Document Type


Publication Date



Journal of Neurophysiology





First Page


Last Page


URL with Digital Object Identifier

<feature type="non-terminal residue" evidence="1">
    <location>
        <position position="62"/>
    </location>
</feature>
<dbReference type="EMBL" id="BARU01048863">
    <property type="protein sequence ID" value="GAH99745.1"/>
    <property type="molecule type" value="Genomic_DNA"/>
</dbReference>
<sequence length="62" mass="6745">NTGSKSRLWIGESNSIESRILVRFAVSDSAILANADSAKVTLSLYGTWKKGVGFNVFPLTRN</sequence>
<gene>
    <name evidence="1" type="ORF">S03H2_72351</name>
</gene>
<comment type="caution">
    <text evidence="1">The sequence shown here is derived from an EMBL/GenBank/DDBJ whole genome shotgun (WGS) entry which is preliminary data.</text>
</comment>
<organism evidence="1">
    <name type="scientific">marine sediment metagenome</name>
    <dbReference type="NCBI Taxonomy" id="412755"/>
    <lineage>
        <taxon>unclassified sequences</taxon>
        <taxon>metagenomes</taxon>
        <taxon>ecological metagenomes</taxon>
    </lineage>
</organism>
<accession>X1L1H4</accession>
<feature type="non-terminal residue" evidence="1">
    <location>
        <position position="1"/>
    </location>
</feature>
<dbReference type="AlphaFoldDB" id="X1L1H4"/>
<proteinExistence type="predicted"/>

Actions involving fine control of the hand, for example, grasping an object, rely heavily on sensory information from the fingertips. Although the integration of feedback during the execution of individual movements is well understood, less is known about the use of sensory feedback in the control of skilled movement sequences. To address this gap, we trained participants to produce sequences of finger movements on a keyboard-like device over a 4-day training period. Participants received haptic, visual, and auditory feedback indicating the occurrence of each finger press. We then either transiently delayed or advanced the feedback for a single press by a small amount of time (30 or 60 ms). We observed that participants rapidly adjusted their ongoing finger press by either accelerating or prolonging the ongoing press, in accordance with the direction of the perturbation. Furthermore, we could show that this rapid behavioral modulation was driven by haptic feedback. Although these feedback-driven adjustments reduced in size with practice, they were still clearly present at the end of training. In contrast to the directionally specific effect we observed on the perturbed press, a feedback perturbation resulted in a delayed onset of the subsequent presses irrespective of perturbation direction or feedback modality. This observation is consistent with a hierarchical organization of even very skilled and fast movement sequences, with different levels reacting distinctly to sensory perturbations. NEW & NOTEWORTHY Sensory feedback is important during the execution of a movement. However, little is known about how sensory feedback is used during the production of movement sequences. Here, we show two distinct feedback processes in the execution of fast finger movement sequences. By transiently delaying or advancing the feedback of a single press within a sequence, we observed a directionally specific effect on the perturbed press and a directionally non-specific effect on the subsequent presses.